Slaying of 3 deaf women in Haiti highlights vulnerability
The three friends had spent the day stocking up on food in the Haitian capital when they left for their village, setting off on the 20-mile trip home by foot because the minibuses known as tap-taps weren't running after a bridge collapse.
Their bodies were found the next morning in a ditch along the way. They had been beaten, stabbed and burned, and relatives who identified them in a morgue said their tongues were cut out in an apparent act of ritualistic savagery.
The women's family and friends suspect they were targeted because they were deaf in a country where experts said a pervasive stigma isolates people with disabilities such as deafness and can spark superstitions leading to horrific cruelty. Disabled women and girls are particularly vulnerable.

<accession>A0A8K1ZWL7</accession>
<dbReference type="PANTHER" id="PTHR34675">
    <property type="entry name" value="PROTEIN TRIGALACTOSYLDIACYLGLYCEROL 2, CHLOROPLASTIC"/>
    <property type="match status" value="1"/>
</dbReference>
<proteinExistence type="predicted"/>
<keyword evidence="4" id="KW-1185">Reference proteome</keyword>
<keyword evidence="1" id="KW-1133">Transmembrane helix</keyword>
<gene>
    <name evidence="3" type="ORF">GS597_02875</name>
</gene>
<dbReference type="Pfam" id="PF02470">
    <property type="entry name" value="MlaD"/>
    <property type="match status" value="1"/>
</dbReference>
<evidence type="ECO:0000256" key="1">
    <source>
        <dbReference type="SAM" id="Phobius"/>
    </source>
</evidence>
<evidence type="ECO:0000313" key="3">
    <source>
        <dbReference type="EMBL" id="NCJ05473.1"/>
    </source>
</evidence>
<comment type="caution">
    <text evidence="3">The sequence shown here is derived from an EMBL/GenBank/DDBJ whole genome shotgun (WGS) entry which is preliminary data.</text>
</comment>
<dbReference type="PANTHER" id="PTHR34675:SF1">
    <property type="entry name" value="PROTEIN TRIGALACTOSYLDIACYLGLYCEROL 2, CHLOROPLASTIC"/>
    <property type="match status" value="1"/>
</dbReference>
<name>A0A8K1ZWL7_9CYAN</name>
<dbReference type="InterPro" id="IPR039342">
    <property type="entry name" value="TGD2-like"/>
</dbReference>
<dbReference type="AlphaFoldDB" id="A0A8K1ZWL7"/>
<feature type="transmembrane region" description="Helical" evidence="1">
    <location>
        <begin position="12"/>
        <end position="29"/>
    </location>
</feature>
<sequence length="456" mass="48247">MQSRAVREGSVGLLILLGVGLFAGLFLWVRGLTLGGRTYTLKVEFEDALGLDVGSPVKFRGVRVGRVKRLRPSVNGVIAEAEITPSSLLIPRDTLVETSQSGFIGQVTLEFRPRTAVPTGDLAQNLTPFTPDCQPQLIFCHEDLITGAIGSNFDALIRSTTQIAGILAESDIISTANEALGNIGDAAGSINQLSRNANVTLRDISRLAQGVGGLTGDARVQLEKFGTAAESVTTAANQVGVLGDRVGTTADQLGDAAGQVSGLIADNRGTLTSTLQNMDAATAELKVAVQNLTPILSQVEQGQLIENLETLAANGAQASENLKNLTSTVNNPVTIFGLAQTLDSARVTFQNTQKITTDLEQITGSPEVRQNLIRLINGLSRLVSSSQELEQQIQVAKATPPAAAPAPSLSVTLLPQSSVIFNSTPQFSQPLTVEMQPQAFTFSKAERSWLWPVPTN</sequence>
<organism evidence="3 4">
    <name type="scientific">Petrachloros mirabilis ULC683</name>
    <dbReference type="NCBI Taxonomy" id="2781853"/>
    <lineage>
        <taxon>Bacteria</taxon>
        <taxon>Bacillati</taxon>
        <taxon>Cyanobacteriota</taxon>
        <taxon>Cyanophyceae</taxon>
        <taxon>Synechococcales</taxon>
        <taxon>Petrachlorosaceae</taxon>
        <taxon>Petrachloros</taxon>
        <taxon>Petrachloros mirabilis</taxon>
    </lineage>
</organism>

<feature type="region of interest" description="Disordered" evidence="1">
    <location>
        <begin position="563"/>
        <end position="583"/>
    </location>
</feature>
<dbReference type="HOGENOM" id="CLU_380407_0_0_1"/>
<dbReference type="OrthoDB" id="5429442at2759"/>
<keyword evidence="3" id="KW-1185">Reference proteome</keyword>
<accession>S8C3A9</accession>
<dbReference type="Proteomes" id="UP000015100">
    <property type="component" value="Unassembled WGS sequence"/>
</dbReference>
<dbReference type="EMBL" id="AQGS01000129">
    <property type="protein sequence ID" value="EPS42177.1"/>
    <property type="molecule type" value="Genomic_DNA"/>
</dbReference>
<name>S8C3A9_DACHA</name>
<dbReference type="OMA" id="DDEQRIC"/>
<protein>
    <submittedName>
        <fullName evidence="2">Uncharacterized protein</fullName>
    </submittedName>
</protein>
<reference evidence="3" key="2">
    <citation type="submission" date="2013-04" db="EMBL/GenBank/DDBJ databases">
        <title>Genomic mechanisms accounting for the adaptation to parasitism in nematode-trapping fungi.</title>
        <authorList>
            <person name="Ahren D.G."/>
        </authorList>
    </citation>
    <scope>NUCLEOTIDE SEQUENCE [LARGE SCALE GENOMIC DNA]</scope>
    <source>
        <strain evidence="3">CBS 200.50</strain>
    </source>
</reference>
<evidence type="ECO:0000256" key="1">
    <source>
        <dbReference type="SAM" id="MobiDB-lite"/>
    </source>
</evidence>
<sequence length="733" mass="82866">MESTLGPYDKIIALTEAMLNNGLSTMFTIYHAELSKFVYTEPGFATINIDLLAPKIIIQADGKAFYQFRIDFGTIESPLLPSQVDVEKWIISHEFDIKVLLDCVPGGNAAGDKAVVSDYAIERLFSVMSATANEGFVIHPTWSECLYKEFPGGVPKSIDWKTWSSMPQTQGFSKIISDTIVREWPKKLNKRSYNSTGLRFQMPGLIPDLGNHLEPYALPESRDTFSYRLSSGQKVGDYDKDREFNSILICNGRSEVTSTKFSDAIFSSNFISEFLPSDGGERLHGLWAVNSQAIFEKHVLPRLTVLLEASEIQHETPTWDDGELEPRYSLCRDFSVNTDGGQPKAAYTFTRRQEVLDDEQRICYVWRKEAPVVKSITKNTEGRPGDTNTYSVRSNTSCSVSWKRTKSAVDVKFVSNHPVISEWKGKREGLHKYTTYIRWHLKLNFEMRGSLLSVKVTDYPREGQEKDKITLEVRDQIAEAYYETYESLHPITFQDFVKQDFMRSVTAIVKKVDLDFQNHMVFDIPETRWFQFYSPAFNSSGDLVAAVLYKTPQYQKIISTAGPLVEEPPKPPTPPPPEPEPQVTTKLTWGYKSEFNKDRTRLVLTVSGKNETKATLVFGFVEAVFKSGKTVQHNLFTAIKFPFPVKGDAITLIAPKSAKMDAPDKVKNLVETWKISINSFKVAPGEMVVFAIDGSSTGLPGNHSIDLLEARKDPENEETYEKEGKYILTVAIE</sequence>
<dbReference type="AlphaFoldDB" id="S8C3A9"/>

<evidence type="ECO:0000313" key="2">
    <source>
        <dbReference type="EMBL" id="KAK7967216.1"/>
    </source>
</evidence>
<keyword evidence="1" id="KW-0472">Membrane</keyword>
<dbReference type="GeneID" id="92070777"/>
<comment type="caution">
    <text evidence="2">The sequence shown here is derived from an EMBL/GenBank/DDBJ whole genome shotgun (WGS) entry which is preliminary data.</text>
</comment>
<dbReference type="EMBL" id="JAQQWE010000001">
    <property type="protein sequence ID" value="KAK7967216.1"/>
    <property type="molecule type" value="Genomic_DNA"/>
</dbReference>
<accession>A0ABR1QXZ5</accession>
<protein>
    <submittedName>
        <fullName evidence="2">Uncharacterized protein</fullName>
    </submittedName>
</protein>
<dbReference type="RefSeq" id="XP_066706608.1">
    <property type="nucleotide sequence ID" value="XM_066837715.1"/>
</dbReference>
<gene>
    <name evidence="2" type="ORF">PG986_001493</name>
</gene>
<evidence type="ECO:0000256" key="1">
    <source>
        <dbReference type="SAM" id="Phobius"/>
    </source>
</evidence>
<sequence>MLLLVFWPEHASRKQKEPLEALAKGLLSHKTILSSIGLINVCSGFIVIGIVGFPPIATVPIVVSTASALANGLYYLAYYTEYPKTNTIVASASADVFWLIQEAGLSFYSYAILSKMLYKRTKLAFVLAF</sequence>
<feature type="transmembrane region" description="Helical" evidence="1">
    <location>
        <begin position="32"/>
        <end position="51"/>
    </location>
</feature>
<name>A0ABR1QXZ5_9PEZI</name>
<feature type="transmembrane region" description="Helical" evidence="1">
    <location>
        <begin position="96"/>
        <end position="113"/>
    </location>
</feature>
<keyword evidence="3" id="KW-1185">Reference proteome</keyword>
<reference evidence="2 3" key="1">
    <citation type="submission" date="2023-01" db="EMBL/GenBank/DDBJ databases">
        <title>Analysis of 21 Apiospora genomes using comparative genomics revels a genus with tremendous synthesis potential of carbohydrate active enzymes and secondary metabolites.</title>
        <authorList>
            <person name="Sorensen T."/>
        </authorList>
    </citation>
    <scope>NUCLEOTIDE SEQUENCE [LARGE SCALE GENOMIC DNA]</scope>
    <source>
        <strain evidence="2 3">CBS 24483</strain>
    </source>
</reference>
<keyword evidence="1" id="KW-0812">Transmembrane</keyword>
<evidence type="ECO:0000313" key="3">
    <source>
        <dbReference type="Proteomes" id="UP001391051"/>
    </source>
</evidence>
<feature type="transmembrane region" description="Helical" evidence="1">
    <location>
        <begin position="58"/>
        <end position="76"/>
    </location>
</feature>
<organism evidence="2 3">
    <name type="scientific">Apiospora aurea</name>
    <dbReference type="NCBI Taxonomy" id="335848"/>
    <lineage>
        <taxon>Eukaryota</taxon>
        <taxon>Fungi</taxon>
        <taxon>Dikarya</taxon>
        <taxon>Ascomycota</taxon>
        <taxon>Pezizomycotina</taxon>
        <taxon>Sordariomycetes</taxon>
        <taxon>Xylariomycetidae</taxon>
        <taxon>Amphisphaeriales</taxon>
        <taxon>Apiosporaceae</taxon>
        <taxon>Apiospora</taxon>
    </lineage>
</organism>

Due to cultural prejudices and the weakness of the justice system, past crimes against disabled citizens have been largely ignored. But the slayings of Jesula Gelin, Vanessa Previl and Monique Vincent have galvanized Haitians with disabilities and prompted rare public protests by their advocacy groups.
Outrage is particularly acute in the village of Leveque, where the women lived in a community of 168 homes established by US religious organizations for deaf people displaced by the 2010 earthquake. Gelin's husband, Micheler Castor, now struggles there to raise their six children alone.
"I can't understand it," Castor, also deaf, said in sign language of his 29-year-old wife's killing. "She served the Lord and was a good wife and mother."